This dissertation explores the potential harvesting of electrical energy from heat radiation. Heat is an abundant form of energy that occurs naturally. It is spontaneously emitted from the matter in a material surface, and its random photonic emissions aggregate. It is transferred from material surfaces to other material surfaces in the form of heat radiation. This heat radiation transfers through free space in the form of plane waves. These plane waves are electromagnetic in character and are fully described by Maxwell’s equations.
Electromagnetic (EM) plane waves are routinely utilized in communication, radar, and optical systems. This dissertation posits that heat radiation can be captured by antennas, conducted by coax cables, and then converted to hybrid TE-TM waves inside microstrip printed circuit boards. These EM waves can be subsequently rectified using electronic devices known as Schottky diodes. The resultant direct current (DC) can be stored and used to power electronic devices and electrical machinery.
This dissertation analyzes the theoretical foundations of heat radiation. Using Planck’s Law, the likely power magnitudes from material surfaces are predicted. Passive antennas, geometrical relationships, and bandwidth aggregation can concentrate these power magnitudes. Using these passive gains, effective rectification can be achieved.
Complementing this mathematical and logical analysis, physical measurements of power were made for multiple antennas types, for different temperatures, and for different distances from the material surfaces. Multiple power meters and measurement applications were used.
To confirm the feasibility of harvesting electrical energy from heat radiation multiple rectifier and rectenna designs and circuits were designed, fabricated, and tested. Prevailing views of energy aggregation were adopted and then compared with the actual performance in the electronic circuits.
Finally, the applied research in this dissertation has successfully generated DC electricity by harvesting ambient radiation using electrical engineering technology and techniques. Because photons of heat radiation are indistinguishable from the photons from other sources in the microwave frequency range, this dissertation logically examines the potential sources removing the increasingly improbable sources such that heat radiation remains a likely source. Further, the harvesting technology was tested in an anechoic chamber where the manmade radiation sources from outside the chamber were greatly reduced by metallic shielding and signal absorbing materials.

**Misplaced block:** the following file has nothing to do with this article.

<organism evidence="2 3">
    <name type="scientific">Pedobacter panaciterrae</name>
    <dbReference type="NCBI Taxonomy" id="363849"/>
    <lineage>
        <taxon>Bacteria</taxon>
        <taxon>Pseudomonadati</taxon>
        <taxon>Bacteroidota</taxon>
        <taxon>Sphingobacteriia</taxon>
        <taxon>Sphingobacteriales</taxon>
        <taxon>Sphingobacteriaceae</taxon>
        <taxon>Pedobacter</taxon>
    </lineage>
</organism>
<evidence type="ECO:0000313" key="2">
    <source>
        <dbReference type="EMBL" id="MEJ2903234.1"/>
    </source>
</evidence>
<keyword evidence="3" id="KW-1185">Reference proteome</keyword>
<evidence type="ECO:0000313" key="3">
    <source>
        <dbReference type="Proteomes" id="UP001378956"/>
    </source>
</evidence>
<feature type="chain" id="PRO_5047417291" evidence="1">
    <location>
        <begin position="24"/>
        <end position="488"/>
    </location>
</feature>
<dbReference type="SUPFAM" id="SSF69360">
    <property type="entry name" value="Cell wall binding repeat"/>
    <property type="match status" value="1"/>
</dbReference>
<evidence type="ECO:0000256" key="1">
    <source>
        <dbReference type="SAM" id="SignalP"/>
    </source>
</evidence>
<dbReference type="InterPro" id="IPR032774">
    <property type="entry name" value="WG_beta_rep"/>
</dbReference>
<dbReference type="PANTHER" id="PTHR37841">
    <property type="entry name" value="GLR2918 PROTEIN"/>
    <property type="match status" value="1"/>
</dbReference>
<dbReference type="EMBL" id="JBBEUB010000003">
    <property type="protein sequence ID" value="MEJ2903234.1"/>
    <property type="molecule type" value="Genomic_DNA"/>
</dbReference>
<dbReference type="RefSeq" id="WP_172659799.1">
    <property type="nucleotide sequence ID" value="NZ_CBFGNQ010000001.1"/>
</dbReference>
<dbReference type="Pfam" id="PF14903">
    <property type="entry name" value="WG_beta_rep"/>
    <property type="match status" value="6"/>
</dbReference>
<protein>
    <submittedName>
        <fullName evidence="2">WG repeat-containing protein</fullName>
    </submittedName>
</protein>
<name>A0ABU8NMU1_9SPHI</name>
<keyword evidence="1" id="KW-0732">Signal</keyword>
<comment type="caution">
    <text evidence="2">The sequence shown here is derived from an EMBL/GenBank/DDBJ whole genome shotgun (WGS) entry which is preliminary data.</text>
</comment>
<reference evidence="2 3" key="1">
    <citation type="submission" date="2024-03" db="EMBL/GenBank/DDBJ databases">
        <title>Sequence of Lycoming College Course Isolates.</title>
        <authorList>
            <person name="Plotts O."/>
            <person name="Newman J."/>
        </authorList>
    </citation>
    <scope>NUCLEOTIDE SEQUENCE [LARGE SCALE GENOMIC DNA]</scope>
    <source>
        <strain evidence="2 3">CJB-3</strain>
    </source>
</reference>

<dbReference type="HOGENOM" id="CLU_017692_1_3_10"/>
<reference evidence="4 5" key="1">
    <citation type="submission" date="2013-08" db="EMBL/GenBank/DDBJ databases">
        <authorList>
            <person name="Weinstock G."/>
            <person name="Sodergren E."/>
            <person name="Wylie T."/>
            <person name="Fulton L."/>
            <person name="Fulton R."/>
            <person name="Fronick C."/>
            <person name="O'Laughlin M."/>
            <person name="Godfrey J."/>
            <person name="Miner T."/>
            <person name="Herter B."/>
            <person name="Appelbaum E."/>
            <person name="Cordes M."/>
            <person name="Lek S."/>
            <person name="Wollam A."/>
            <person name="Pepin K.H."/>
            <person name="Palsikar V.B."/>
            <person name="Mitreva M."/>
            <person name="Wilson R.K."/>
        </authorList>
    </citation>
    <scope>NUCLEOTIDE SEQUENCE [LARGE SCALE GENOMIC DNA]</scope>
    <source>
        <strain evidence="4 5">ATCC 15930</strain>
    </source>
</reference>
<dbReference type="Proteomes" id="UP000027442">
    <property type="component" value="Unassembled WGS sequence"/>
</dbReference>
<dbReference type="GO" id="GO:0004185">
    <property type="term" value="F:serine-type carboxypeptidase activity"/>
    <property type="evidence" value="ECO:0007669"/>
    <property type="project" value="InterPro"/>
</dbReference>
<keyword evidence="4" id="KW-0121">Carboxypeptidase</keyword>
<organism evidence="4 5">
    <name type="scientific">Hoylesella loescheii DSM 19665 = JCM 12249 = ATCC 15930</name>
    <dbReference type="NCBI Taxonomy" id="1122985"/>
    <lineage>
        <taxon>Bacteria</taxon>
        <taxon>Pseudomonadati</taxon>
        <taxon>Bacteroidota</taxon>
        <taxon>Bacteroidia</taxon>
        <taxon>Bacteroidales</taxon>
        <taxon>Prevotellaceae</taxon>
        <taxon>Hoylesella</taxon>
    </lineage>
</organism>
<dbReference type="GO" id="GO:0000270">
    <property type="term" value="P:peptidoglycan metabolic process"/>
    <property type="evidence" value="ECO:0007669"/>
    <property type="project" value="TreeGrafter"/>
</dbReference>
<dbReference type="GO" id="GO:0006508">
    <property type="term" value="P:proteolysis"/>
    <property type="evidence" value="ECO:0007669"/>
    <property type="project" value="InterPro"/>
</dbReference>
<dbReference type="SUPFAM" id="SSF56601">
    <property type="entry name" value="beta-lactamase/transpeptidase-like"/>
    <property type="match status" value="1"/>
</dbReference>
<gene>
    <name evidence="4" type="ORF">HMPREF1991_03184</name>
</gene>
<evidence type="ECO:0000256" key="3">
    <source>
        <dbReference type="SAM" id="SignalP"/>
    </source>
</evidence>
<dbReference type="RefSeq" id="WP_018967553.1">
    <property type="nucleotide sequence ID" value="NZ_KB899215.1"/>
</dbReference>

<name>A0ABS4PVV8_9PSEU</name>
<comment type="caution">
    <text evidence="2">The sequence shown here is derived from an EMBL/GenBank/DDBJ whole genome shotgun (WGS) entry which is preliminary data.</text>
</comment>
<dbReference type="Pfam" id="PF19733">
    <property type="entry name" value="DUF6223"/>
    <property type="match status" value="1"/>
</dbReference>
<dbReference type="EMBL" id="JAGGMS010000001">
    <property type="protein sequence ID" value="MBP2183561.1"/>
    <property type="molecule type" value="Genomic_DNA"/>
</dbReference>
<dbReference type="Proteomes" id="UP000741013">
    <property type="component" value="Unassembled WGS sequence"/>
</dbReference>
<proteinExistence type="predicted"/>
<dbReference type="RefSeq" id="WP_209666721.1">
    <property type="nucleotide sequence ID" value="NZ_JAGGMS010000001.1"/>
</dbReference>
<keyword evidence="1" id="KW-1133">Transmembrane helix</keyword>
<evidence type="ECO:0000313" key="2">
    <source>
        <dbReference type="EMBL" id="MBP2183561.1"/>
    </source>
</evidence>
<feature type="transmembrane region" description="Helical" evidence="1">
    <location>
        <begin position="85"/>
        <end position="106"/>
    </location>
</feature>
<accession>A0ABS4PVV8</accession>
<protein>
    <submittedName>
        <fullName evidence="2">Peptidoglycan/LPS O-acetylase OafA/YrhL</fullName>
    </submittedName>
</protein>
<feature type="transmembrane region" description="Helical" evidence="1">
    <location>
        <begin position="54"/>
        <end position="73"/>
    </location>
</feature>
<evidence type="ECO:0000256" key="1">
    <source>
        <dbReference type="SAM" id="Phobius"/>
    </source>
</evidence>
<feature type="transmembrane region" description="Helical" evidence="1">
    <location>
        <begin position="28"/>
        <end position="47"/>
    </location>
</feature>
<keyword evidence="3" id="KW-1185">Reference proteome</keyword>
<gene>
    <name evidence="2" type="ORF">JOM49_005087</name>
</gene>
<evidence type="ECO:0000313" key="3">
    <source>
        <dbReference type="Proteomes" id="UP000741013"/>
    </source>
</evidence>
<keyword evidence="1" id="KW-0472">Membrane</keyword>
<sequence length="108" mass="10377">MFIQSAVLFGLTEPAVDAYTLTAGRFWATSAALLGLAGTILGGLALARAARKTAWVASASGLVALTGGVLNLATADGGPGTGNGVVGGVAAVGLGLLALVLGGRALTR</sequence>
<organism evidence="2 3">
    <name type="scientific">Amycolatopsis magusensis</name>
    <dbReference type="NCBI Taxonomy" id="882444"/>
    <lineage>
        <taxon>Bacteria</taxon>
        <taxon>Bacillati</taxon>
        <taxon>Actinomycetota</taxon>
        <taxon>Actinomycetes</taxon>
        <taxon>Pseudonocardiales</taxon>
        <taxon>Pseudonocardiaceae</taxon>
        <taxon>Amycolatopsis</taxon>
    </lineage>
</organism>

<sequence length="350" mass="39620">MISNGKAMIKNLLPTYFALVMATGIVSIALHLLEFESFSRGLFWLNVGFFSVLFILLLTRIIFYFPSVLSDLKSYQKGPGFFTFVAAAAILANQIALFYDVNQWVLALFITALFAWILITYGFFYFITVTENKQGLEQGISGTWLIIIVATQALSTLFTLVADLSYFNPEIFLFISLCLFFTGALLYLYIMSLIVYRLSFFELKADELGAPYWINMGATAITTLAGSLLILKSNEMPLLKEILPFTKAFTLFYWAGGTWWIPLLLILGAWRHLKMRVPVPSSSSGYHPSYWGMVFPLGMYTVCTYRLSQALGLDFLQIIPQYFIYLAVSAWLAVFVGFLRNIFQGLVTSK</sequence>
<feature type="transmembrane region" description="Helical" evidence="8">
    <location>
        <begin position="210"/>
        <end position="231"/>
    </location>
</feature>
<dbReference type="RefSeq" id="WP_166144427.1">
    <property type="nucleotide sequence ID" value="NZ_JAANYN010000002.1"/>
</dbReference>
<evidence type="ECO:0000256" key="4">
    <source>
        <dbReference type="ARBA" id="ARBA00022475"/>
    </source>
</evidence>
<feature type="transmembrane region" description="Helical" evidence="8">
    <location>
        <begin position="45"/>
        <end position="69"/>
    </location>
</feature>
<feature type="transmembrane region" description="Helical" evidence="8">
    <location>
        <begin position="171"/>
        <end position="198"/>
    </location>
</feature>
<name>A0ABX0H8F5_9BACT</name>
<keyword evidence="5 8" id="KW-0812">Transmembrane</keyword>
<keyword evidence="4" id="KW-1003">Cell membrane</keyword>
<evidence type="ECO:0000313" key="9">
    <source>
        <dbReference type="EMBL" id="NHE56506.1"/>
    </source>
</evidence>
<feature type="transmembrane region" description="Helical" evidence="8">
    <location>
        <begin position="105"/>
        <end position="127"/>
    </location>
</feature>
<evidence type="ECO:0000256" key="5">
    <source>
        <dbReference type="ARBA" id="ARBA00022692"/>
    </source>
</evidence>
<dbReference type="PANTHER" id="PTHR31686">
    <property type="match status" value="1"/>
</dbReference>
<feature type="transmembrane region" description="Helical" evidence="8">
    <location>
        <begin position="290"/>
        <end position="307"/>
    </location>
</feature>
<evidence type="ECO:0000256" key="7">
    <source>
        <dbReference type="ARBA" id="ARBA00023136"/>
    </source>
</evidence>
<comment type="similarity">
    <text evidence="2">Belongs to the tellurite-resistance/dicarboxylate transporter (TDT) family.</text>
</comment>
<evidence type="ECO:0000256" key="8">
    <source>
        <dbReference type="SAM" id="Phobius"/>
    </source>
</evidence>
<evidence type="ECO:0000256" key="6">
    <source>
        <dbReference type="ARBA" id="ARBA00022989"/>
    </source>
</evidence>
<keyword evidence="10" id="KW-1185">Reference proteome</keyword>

|Advisor:||Rawat, Banmali S.|
|Commitee:||Bauer, Bruno S., Shen, Yantao, Yoon, Jihwan, Leitner, David M.|
|School:||University of Nevada, Reno|
|School Location:||United States -- Nevada|
|Source:||DAI-B 81/2(E), Dissertation Abstracts International|
|Subjects:||Electrical engineering, Energy|
|Keywords:||Energy, Harvesting, Heat, Radiation, Rectenna|
Copyright in each Dissertation and Thesis is retained by the author. All Rights Reserved
The supplemental file or files you are about to download were provided to ProQuest by the author as part of a
dissertation or thesis. The supplemental files are provided "AS IS" without warranty. ProQuest is not responsible for the
content, format or impact on the supplemental file(s) on our system. in some cases, the file type may be unknown or
may be a .exe file. We recommend caution as you open such files.
Copyright of the original materials contained in the supplemental file is retained by the author and your access to the
supplemental files is subject to the ProQuest Terms and Conditions of use.
Depending on the size of the file(s) you are downloading, the system may take some time to download them. Please be